Friday, September 25, 2015

Pulling single tables out of a large MySQL dump file

This is a problem I run into occasionally when I need to restore only one or two tables from a large database dump file in text format.

It can be done with many scripting languages, but I found a nice awk command on the T-sheets blog. To use the awk command, you need to know the names and order of the tables in the dump file. First, grep for "CREATE TABLE" to find the names and order of tables in the dump:

grep -n "CREATE TABLE" dumpfile.sql

The -n switch adds the line number which is not really needed. Next, plug in the name of the table you want to extract and the name of the table immediately following it:

awk ‘/Table structure for table .table-to-extract./,/Table structure for table .table-after./{print}’ dumpfile.sql > /tmp/extracted_table.sql

Next, I usually go in and add a "use my_database_name" command at the top and remove any unnecessary commands added by the mysqldump program. The last step is to feed the extracted table SQL to mysql.

Sunday, September 13, 2015

Netgear Nighthawk R7000 wireless router

After trying various tweaks to improve our home wireless network performance, I did some online research and decided to replace my organic patchwork of access points and extenders with a Netgear Nighthawk R7000 wireless router. I have AT&T DSL so needed to use the provided 2Wire modem, but turned off the wifi on it. The Netgear genie setup program let me use the same SSID and password that the 2Wire was using so I didn't need to reconfigure any of my devices.

The Nighthawk created two networks, one at 2.4 Ghz and the other at 5 Ghz. Performance was immediately improved on both levels of my house and in all corners. We can now stream 3 videos at a time without a hiccup on an 18 Mbps down (advertised) circuit. It was worth every penny.

Saturday, June 20, 2015

Printing from Android Phones to Epson printers

The problem of printing from mobile devices is somewhat involved. The main problem is that standards like WiFi Direct or bluetooth printing are still in early stages of deployment. Some vendors have their own solutions that work pretty well with their devices, but they tend to be islands. Google has cloud print, but that requires a dedicated print server on the local network running headless Chrome to route the print jobs. I don't know the details of Apple Cloud Print, but it probably works in a similar way, with some local device acting as the print server.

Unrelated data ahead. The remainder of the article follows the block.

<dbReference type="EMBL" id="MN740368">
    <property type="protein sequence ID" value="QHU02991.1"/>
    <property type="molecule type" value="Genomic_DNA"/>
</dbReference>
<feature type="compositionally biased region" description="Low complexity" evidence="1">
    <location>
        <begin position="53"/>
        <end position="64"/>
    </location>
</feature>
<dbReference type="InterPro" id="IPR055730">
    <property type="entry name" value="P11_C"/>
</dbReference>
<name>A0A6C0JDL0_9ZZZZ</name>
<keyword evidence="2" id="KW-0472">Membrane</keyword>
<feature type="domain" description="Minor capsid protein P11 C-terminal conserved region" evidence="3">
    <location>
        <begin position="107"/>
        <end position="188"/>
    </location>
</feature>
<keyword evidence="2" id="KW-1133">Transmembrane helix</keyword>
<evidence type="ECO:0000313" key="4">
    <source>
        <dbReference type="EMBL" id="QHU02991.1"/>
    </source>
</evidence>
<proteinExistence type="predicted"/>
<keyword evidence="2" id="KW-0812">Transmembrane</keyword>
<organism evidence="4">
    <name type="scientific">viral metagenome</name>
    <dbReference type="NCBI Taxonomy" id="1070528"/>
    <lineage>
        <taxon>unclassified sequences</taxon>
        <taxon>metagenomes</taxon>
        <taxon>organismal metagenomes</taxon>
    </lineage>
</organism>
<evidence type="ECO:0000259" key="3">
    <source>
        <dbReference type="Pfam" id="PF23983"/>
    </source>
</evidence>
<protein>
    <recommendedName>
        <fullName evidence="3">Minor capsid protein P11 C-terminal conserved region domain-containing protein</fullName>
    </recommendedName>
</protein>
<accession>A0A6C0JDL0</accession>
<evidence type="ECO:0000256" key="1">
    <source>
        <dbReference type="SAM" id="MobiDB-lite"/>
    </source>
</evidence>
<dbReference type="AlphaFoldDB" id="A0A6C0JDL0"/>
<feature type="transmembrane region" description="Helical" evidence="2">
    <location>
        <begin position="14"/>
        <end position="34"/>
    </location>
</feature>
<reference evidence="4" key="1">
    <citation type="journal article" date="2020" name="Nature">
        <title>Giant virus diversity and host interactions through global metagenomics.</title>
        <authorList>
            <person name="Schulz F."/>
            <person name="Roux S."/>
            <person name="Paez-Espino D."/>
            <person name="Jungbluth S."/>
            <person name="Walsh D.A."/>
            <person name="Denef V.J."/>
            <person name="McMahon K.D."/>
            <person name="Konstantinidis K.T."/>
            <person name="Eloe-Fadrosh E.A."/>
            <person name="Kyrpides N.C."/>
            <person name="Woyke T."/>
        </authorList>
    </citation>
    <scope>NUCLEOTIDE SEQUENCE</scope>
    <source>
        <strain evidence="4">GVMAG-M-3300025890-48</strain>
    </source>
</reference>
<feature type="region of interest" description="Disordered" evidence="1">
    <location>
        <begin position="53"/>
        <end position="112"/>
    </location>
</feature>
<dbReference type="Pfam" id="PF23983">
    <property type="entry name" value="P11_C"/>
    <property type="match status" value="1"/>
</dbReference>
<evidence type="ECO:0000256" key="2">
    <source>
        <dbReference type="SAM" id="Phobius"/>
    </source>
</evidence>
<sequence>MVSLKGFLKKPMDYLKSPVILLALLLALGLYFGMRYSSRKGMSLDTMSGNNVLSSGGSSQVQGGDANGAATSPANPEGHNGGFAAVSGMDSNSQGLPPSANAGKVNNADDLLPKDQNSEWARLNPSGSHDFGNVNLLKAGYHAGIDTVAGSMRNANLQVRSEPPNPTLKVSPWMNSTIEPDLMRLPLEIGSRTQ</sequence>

On my Samsung Galaxy S6, I decided to download the Epson Print Enabler from the Play Store. Once it was installed and enabled, I took the phone to close proximity of my printer, and Epson WF-3520 multi-purpose wireless inkjet and tried to print a web page from Chrome. Chrome defaults to printing to a PDF document, but I was able to select the Epson from a drop down list, deselect the pages I did not want to print and send a single page of the web site to the printer. It worked like magic.

This is one of the island solutions that might only work with Android phones and Epson wireless printers, but it does work without any print server set up or routing through the Internet. The Epson printer is the best wireless inkjet I've owned and is highly recommended whether you want to use the Android printing features or not.

Saturday, June 6, 2015

Limiting connections to port 80

The Linux software firewall, iptables, has the ability to limit the number of concurrent connections on a specific port. This could be used as a crude DDOS defense. It won't save a web site, but it might save the server from becoming overwhelmed and unresponsive. Here is an example of limiting the number of connections on port 80 to 25. After 25 open connections, the next connection is dropped.

iptables -A INPUT -p tcp --syn --dport 80 -m connlimit --connlimit-above 25 -j REJECT --reject-with tcp-reset

Wednesday, March 25, 2015

Simple routing in Linux

The Linux kernel has pretty capable network routing capabilities.

To see the current routing table:
route -n

The default gateway will have the "UG" flags shown in the output. Red Hat and CentOS systems usually have the routing table stored in /etc/sysconfig/network-scripts/ by network device (e.g., route-eth1, route-eno1). To change or modify the routing table, you must be root.

To add a default gateway from the command line:
/sbin/route add default gw ip-address eth0

To add a static route, use the ip command and specify the destination and interface:
/sbin/ip route add via dev eno1

To see how packets will be routed to an ip address:
/sbin/ip route get ip-address

Saturday, January 3, 2015

Chromebook keyboard shortcuts

Last year, I replaced my Android tablet with an Acer i3 Chromebook. It was one of my best technology moves of the year. I love the form factor, keyboard, built-in SSH, screen, external ports, and ability to run a native Linux distro in paravirtual machine. The only thing I didn't like about the keyboard was that is was missing a DELETE key. The fix for that is a keyboard shortcut:

Take a screenshot with Ctrl+[show windows].

The show windows button looks like a window with two vertical bars after it. Screenshots are saved to your Downloads directory with the date and time as PNG files.

Here are more keyboard shortcuts from OMG Chrome.